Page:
AWS App Mesh - A first look


AWS App Mesh is the latest addition to the AWS product potfolio. To quote AWS: “AWS App Mesh makes it easy to monitor and control microservices running on AWS.” AWS App Mesh is in public preview as of this post, and we will take a brief look at it.

Why do you need a service mesh

With increased adoption of microservices, some challenges have surfaced for which a mesh is a solution. A microservice architecture consisting of 50 components may help agility with respect to development, rate of change and the overall flexibility, but with it comes a lack of observability which makes troubleshooting harder. The increased complexity with several hundred services talking to each other also makes management harder. A Service mesh helps manage the complexity of these deployments. It helps improve visibility of the connections between services and, in doing so helps with troubleshooting, management, and security. Service mesh uses network proxies to govern the flow of traffic. By placing itself in the path for all connections in your microservices architecture, it can apply control policies & collect metrics. Service meshes also decouples the application logic from the operational logic by adding a layer that is responsible for how the services connect to each other.

What is the AWS Solution

At the core, AWS App Mesh is a solution that uses Envoy proxy. Envoy is a recently graduated Cloud Native Computing Foundation (CNCF) project that implements a high performance and simple service proxy. It was created using C++ by Lyft in 2016 and then donated to the CNCF foundation. It operates at layer 3 but has the intelligence to understand HTTP, HTTPS, GRPC, and other higher-level protocols. It was written to do one thing, proxy, and do that well. To quote from the Lyft blog post, it was formed with the belief that “The network should be transparent to applications. When network and application problems do occur, it should be easy to determine the source of the problem.”

To use Envoy at scale (hundreds or thousands of connections), you need something to manage Envoy, and that is the role App Mesh plays. In a world where you have hundreds of microservices and several changes happening every hour, this Mesh layer becomes the control plane for the proxies and has the intelligence to start and stop them as your application changes. App Mesh can be used with any compute service in AWS (ECS, EKS, EC2). In theory, any service that can talk to the Envoy management layer can be integrated, but this depends on the integration.

If you are familiar with this space, you are probably asking is this the same as Istio? For those who haven’t heard about Istio, service meshes are still very new in terms of technology and a leader is yet to emerge. Istio has been a popular service mesh option in this short time period. In terms of similarities both use Envoy and provide support for common container platforms for Kubernetes. For large parts, both are trying to solve for the same problem.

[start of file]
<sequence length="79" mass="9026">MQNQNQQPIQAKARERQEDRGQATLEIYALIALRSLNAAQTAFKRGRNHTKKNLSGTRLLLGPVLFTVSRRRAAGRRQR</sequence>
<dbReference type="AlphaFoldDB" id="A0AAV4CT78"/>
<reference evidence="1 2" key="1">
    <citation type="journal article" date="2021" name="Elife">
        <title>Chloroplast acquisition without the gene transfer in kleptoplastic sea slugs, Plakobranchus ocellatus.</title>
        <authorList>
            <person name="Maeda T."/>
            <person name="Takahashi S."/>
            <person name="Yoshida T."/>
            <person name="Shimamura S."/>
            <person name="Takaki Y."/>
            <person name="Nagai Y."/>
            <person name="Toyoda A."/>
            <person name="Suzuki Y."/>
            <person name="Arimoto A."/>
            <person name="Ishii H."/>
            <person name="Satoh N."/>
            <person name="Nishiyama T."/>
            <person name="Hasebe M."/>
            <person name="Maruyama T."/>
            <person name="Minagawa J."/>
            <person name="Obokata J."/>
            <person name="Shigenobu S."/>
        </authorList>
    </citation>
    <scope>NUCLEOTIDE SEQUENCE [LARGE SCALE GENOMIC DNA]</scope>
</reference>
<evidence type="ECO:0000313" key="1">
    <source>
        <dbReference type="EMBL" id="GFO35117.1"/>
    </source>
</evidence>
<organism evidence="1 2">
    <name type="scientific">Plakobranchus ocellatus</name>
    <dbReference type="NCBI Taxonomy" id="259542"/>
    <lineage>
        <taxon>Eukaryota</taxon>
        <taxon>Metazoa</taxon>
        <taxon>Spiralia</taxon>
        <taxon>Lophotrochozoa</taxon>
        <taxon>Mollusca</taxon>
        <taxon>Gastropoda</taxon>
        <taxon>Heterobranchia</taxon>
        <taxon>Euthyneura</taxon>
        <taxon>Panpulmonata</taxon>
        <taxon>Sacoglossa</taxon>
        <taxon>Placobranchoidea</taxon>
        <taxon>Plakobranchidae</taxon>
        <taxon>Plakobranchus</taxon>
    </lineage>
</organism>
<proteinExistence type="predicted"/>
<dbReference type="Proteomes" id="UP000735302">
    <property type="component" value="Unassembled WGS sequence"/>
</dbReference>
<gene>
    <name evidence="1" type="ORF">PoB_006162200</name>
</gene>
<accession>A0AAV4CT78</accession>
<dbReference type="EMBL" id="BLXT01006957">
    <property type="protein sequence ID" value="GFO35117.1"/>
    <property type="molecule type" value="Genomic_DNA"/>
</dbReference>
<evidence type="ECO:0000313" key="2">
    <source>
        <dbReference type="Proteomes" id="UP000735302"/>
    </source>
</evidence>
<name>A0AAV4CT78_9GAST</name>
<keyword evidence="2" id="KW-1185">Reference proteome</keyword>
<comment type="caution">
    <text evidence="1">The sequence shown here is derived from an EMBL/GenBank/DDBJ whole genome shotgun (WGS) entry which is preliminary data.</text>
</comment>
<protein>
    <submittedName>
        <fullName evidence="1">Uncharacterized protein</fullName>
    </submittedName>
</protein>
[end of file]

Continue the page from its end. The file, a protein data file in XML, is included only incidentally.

Istio is open source and has been adopted by Google Cloud, and it can be used across many platforms and Clouds. Istio’s security capabilities are a bit advanced with support for mutual TLS, which provides service-to-service authentication. This is done using Envoy’s functionality and not Istio, and so App Mesh will likely support it as well.

AWS App Mesh lacks a console in preview but has plans for a console in GA and post-GA. It currently provides integration with AWS X-ray, Prometheus, and Datadog. It also works with service discovery based on DNS.

Importantly, there is no additional charge for the management aspect of AWS App Mesh, and this makes it an easy one to validate. There is cost associated with the AWS resources (EC2 instances or requested Fargate CPU and memory) consumed by the proxy that is deployed alongside your containers.

AWS App Mesh is still in preview and will continue to add more features as it approaches GA. Some of the possibilities discussed in the GitHub project and based on the re:Invent 2018 presentation are:

  • AWS console support. App Mesh, in preview, is CLI only.
  • More regions. Currently it is available in us-west-2, us-east-1, us-east-2, and eu-west-1 regions.
  • Integration with Certificate Manager.
  • Additional routing options with respect to TCP, GRPC, and Cookie based routing.
  • Support for CloudFormation.
  • Support for AWS Cloud Map.
  • Support for custom filters in Envoy.

In summary, AWS App Mesh is a good addition to the AWS building blocks and for microservices architectures.

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Use the Feedback tab to make any comments or ask questions.

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Sri Rajan

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